which we have agreed to call the " bedding stratum." Mark on the face of this cross-
section the position of any artifact, bone, or other object of interest which may appear.
SUBSECTION   "a"   o$
Seal *fnw
yttele JP/6
Sczle 1"= 1ft.
F 25
All artifacts and such bones as are worthy of keeping for identification must be given
a number, which must be marked on the face of the sketch as well as upon the article
itself, which latter must be immediately placed in a safe container. For small artifacts, coin-pockets are used as containers, upon which the serial number of the artifact
is marked. Nothing is worse for the work than to have a pile of unnumbered bones
and relics piled along the crest of the cut, " waiting to be numbered "; confusion is
bound to occur sooner or later unless this practice is checked right from the start. It
is desirable to have an independent series of numbers for (1) the artifacts and (2) for
the bones and associated material. This may be accomplished by prefixing an " X "
and period before the numbers of the second series (e.g., X.267). In the sequence of
these numbers a record should be kept showing a brief description of each, as to which
record see the following paragraph 11.    (See Fig. 3.)
11. The work now proceeds until a spot is reached where another cross-section
must be drawn.    It is well to space these cross-sections on the ground at regular
Plan   of
No 1, Trench Nal.
1 Foot lb 1 InCH
intervals, laid out in multiples of the gridiron distance. Bones and relics found in the
intervals between these two faces will be numbered in sequence with the others. The
position of each, as viewed from above, will be marked upon the detailed enlargement
of the map of the section under examination; for this purpose a small circle is used
with the number of the object contained within it. Alongside of this circle is marked
the depth of the object in its relation to the zero level—this depth is shown in feet and
inches.    (See Fig. 4.)
12. As a check on these entries, an inventory will be kept in which the number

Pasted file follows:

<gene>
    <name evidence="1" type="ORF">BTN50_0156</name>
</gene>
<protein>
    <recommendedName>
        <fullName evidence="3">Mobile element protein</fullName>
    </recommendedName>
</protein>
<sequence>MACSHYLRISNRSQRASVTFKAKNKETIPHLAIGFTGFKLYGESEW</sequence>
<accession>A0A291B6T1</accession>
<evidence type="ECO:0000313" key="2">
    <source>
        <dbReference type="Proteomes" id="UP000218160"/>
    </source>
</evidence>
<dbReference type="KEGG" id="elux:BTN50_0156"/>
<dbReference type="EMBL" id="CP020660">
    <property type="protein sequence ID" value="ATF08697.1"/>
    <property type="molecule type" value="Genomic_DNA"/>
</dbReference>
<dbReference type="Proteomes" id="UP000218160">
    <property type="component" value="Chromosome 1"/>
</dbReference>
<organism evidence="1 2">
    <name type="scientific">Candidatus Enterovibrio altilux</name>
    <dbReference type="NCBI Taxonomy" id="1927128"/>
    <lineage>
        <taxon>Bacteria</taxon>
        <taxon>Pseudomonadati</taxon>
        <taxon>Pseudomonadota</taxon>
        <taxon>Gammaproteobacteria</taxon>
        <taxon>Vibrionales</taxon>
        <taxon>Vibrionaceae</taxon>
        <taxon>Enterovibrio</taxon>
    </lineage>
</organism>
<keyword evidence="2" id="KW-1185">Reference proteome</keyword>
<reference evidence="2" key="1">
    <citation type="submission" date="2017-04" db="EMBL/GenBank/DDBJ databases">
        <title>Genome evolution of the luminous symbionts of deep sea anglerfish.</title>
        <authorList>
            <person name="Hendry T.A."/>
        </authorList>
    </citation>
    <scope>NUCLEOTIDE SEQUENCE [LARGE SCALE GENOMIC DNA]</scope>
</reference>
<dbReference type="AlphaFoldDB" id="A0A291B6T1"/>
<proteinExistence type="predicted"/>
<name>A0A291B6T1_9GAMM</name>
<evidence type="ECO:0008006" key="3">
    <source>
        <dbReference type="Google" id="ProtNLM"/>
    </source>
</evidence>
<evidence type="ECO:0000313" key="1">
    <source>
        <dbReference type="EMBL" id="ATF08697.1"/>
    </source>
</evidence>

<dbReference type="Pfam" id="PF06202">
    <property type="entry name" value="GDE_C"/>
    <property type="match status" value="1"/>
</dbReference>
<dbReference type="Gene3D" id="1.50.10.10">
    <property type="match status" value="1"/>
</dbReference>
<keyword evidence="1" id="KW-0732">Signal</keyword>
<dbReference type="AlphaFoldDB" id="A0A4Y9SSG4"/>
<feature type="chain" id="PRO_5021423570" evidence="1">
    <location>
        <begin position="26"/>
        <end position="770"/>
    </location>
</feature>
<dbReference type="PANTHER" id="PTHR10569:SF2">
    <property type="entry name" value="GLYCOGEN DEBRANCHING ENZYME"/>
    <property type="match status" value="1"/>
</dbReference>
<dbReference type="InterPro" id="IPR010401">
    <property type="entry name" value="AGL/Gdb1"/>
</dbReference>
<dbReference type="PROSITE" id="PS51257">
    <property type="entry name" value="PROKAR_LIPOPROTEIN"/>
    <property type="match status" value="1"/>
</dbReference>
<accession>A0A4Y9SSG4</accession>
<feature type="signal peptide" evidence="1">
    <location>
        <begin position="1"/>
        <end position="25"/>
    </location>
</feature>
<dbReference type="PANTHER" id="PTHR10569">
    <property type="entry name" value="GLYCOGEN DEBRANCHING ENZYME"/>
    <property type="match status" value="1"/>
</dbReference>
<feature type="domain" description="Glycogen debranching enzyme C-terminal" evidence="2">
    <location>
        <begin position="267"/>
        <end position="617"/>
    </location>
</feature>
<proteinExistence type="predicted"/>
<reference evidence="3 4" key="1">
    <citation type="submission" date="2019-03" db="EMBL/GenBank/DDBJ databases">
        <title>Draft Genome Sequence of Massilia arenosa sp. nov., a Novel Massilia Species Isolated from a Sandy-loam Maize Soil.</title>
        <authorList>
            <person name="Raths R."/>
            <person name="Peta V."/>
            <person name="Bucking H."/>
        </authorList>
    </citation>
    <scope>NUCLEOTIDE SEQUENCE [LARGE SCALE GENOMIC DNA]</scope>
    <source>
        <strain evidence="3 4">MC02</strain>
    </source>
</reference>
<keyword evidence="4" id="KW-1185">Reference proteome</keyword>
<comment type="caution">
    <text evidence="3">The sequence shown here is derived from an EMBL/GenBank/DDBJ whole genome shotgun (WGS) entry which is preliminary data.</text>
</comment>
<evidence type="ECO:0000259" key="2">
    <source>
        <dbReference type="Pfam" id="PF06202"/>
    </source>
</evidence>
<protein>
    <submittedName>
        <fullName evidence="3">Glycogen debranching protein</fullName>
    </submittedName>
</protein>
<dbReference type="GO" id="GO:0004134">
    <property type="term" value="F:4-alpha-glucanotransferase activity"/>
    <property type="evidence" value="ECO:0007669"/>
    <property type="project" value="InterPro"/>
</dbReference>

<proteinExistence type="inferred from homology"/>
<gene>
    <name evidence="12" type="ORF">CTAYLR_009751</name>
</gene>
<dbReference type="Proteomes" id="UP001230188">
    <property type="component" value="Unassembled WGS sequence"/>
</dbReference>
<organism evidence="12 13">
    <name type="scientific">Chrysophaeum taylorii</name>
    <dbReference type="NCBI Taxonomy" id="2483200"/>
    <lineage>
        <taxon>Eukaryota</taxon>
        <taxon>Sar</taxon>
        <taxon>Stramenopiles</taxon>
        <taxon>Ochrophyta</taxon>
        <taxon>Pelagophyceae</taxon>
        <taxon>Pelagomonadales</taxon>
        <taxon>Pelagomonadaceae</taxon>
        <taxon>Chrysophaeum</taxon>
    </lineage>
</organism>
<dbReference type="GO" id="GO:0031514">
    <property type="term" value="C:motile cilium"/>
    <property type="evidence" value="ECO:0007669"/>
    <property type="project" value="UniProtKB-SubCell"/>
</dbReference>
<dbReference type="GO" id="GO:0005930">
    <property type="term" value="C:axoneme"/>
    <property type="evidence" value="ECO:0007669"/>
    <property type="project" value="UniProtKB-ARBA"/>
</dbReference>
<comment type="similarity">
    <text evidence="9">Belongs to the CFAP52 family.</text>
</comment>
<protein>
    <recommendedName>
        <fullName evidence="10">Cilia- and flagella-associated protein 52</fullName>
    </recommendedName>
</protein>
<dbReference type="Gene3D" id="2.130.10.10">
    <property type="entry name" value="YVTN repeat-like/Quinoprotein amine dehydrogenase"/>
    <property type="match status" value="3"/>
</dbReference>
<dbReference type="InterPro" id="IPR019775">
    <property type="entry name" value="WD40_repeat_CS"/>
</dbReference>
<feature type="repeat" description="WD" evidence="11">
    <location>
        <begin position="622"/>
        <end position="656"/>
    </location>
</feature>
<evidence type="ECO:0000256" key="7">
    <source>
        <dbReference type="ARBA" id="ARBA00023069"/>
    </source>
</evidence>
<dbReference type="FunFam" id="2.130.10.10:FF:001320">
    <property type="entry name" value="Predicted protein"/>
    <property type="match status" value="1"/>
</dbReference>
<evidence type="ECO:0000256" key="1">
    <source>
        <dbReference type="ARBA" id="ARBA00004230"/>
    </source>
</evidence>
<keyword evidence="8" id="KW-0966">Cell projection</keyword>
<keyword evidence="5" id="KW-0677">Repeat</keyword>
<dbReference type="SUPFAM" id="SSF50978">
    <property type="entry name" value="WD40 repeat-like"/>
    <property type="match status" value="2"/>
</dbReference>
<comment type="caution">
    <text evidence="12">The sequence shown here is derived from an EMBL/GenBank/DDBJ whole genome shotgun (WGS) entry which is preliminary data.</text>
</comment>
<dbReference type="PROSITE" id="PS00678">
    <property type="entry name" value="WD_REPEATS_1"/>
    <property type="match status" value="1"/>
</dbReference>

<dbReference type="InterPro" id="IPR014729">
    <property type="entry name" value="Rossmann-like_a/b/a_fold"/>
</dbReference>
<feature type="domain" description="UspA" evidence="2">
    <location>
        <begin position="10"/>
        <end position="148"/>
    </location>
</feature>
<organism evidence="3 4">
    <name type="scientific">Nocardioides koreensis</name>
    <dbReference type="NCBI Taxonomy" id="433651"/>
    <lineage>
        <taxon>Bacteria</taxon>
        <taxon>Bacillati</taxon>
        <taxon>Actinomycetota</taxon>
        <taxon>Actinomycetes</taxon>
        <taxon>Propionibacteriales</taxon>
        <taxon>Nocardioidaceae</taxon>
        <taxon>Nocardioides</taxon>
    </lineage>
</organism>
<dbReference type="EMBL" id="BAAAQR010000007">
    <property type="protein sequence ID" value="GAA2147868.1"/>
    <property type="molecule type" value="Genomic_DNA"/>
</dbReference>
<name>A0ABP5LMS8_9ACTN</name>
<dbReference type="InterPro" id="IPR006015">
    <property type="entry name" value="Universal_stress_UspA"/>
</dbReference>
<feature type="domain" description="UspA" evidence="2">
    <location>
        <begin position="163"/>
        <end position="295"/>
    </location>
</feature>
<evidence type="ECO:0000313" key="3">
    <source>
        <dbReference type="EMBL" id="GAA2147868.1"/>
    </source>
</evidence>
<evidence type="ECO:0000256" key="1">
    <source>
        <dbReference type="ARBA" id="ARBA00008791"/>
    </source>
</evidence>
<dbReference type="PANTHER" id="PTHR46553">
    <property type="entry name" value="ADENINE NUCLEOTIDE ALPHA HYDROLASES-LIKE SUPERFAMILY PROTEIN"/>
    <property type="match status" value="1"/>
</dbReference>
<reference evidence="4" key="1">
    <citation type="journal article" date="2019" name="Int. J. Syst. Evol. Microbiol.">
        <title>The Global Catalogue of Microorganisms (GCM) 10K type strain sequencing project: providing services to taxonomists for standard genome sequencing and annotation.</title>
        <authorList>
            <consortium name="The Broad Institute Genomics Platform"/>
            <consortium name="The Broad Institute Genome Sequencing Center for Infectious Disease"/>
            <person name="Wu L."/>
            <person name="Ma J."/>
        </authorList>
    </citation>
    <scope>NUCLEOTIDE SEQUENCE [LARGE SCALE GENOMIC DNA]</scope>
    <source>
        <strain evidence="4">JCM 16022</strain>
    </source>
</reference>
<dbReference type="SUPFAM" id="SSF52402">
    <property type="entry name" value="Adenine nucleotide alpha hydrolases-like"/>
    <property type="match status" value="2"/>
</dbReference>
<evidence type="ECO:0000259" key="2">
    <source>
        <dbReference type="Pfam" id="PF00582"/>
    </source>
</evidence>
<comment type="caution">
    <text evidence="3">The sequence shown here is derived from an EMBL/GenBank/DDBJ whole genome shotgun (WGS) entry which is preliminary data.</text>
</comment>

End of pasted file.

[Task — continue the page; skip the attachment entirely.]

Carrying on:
assigned to each gridiron square shall appear (each in turn) as a major caption. Subsidiary to this caption in each case shall be columns to show: (a) The number assigned
to the excavated object, (o) its depth in relation to the zero level, (c) a brief description of the object, and (d) remarks as to relations to strata or other findings. It may
be convenient in this record-book to have the left-hand page reserved for artifacts and
the right-hand page for associated material.    (See sample'of inventory page.)
13. It is with some trepidation that we have first of all to mention the pick and
long-handled shovel. We have seen these instruments used with such abuse to the
project in hand that one gets to hate the thought of their extended use in scientific
work. But they are essential, not only for preliminaries, but also for keeping the job
clean as the work proceeds and for playing fair with the landscape in general after the
work is over. In close work a bucket and a small short-handled hearth-shovel are
useful adjuncts.
14. For penetration of the face of the cut we have used a small hand-fork with
advantage, but each phase of the development must be adjudged on its own merits, and
where finer and safer work is required, a small plasterer's hand-trowel with an acute
point is generally used. This latter tool has the advantage of laying bare the maximum
of exposure with the minimum risk of breaking the artifacts which may be encountered.